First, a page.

As queen, Anna was described as dignified, proud and distant toward the public: she was never to be a popular queen, but it was not her goal to become popular with the public, rather to be respected for having performed her role in accordance to duty.[2] She valued ceremonial court etiquette and royal representation, and the Dutch court was reportedly given more of a "royal allure" than before.[2]

Anna Pavlovna was described as a tall, stately woman with a majestic appearance: proud and always identifying with her rank as an Imperial Grand Duchess, she never gave up her Imperial rank and was as a strict follower of etiquette and ceremony.[2] Anna was acknowledged to be a talented and intelligent person who quickly mastered a new language as well as being well informed and with a clear understanding of contemporary politics.[2] She was also a strong willed character with a heated temperament, which could cause outbursts and result in her refusing to leave her rooms for days, referred to as her "nerves".[2] She was also deeply devoted to her mother and her two younger brothers and their family affairs.

Anna Pavlovna corresponded with her mother and brothers in Russia, treasured the memory of her birth country and remained a strong Russian patriot her entire life, and it has been said of her that she remained a Russian Grand Duchess more than she ever became queen of the Netherlands. She had a Russian Orthodox private chapel in her private quarters, and had her own priest and Russian choir boys to serve her.[2] She kept her Orthodox religion and continued to live in accordance with Russian custom (albeit in her case the French influenced Russian aristocratic version) and sometimes appeared in Russian national costume.[2]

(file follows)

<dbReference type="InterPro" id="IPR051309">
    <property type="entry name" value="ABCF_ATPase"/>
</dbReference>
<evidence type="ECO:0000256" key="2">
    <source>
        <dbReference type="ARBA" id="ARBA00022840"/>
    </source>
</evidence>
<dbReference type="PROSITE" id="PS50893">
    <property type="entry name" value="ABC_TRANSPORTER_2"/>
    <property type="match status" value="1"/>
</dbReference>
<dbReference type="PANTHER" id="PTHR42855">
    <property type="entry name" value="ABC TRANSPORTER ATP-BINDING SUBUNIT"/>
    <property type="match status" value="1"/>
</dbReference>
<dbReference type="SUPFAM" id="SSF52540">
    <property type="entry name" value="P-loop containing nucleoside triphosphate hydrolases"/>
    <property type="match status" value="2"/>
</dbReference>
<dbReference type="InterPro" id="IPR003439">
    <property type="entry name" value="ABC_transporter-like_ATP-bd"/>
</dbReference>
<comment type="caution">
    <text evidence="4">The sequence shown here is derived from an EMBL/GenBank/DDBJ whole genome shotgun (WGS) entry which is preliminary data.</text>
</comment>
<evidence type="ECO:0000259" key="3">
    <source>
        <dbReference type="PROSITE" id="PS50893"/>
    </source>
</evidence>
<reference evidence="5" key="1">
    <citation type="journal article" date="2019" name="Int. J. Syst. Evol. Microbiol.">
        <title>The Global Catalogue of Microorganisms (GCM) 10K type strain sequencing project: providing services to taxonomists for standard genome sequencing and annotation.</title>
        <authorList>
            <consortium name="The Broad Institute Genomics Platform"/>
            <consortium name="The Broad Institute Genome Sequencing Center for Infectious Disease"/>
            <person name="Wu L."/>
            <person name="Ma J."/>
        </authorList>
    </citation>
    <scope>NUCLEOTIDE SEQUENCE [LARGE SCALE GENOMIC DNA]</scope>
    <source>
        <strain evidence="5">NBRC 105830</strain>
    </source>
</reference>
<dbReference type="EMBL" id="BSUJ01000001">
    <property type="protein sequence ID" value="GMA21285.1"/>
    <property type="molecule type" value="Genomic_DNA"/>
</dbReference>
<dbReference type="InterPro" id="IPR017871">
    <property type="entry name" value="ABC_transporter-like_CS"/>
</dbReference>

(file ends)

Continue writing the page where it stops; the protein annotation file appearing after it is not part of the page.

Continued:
Her correspondence as well as the diary of her courtier Baron Mackay van Ophemert illustrated that she was well informed and with clear political opinions, though she was never involved in politics nor did she express any political views in public.[2]

Queen dowager[edit]

King William was taken ill and died in March 1849. Anna was present with her son the crown prince. The sudden death of William was reportedly a shock for Anna. He died with large debts. Anna was forced to sell some of her own possessions in order to keep her preferred residence, the Soestdijk Palace.[2]

As a queen dowager, Anna left the royal palace, retired from court life and lived a private life. Her relationship with her son King William III was always tense and she once said contemptuously about him that he was happy to be a king of a constitutional empire.[2] She did not get along with her daughter-in-law and niece Sophie, whom her son had married against her will. She was the daughter of the sister she liked the least, Catherine. Allegedly Anna was jealous of Catherine's beauty and status as their mother's favorite child.[2] She had a better relationship to her two younger children, but as they were abroad her last years were lonely. She considered returning to Russia after a conflict with her son in 1855, but in the end, she did not.[2]

Anna died 1 March 1865.


Anna and William II of the Netherlands had five children:


The municipality Anna Paulowna in the Dutch province of North Holland is named after her.

The genus of trees Paulownia was coined by the German botanist Philipp Franz von Siebold to honour Anna Pavlovna. The common name of Paulownia tomentosa is Royal Paulownia, (also known as Empress Tree, Princess Tree, and Foxglove Tree.[4]



  1. ^ a b c "Anna Pavlovna – Hermitage Amsterdam". Archived from the original on 2017-07-04. Retrieved 2013-04-08.
  2. ^ a b c d e f g h i j k l m n o p q r s t u v w x y z aa ab ac Hélène J. de Muij-Fleurke, Anna Paulowna, in: Digitaal Vrouwenlexicon van Nederland. URL: [13/01/2014]
  3. ^ a b c Kenneth. "Grand Duchess Anna Pavlovna". Archived from the original on 2017-09-15. Retrieved 2013-04-08.
  4. ^ Needham, William. The Hiker's Notebook[permanent dead link]

External links[edit]

Anna Pavlovna of Russia
Born: 18 January 1795 Died: 1 March 1865
Royal titles
Title last held by
Wilhelmine of Prussia
Queen consort of the Netherlands
Grand Duchess consort of Luxembourg
Duchess consort of Limburg

Succeeded by